As noted above, however, in alternate embodiments an I-Q signal pair could be used for acquisition with the in-phase signal (I) being used as the on-time signal and the quadrature (Q) signal being used as the error signal.

Furthermore, because the on-time signal is a bi-phase signal, with one orientation indicating a digital “1” and an inverse orientation indicating a digital “0,” the error signal may be rectified by the sign of the on-time signal. This will ensure that the resulting error signal will be appropriate whether a bit value of “1” or a bit value of “0” is received (i.e., regardless of the orientation of the on-time signal). In alternate embodiments other processes can be used to account for effects of the bi-phase nature of the on-time signal on the error signal. For example, the error signal could be calculated by subtracting the absolute value of the second error component from the absolute value of the first error component and dividing by the signal delay between the early-phase and late-phase versions of the local signal.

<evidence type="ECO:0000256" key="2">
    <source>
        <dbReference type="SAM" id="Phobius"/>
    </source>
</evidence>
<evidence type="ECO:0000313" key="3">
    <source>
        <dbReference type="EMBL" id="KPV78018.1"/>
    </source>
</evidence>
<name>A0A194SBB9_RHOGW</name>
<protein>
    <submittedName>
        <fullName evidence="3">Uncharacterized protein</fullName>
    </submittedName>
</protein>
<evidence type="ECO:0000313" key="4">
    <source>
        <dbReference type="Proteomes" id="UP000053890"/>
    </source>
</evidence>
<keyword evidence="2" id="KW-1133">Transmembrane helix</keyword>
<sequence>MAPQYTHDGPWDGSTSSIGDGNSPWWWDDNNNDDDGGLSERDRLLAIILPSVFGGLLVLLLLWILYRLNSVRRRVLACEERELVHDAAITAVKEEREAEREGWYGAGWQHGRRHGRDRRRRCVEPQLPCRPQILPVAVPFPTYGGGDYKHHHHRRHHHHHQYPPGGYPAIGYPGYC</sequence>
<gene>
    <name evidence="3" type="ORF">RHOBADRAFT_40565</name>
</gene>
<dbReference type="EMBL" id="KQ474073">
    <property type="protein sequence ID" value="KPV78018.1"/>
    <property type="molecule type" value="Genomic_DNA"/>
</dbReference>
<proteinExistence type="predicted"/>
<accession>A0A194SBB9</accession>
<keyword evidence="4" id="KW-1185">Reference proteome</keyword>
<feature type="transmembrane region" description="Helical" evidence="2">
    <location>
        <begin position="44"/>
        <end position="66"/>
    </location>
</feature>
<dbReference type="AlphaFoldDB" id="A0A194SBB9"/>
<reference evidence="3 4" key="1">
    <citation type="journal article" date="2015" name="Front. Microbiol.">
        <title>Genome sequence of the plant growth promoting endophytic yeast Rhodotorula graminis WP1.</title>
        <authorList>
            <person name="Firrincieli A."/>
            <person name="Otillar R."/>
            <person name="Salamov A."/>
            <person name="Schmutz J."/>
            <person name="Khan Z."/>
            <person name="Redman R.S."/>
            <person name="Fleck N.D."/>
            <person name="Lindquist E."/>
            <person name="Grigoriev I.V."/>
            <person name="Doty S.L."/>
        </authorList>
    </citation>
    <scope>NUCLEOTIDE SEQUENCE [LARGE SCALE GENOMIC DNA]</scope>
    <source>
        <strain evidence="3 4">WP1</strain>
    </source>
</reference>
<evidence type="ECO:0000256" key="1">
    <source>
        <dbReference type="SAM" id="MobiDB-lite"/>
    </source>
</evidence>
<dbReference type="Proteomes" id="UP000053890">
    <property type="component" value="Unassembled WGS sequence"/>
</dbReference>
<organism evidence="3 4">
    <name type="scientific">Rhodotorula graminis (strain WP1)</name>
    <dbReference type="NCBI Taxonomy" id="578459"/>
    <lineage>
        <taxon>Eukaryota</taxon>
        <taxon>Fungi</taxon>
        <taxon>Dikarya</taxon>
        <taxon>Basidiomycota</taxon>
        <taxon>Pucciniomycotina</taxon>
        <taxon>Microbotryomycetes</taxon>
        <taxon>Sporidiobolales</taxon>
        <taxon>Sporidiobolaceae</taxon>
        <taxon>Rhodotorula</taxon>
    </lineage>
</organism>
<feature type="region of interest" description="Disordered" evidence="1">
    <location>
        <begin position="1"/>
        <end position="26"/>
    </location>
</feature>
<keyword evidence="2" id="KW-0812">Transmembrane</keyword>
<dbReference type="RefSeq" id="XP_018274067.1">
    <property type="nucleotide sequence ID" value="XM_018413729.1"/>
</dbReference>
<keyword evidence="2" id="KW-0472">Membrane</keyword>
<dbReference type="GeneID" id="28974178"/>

In particular, FIG. 3 is an example of when an on-time phase of the local signal is identical to the phase of the incoming signal; FIG. 4 is an example of when an on-time phase of the local signal is slightly lower than the phase of the incoming signal; and FIG. 5 is an example of when an on-time phase of the local signal is slightly higher than the phase of the incoming signal.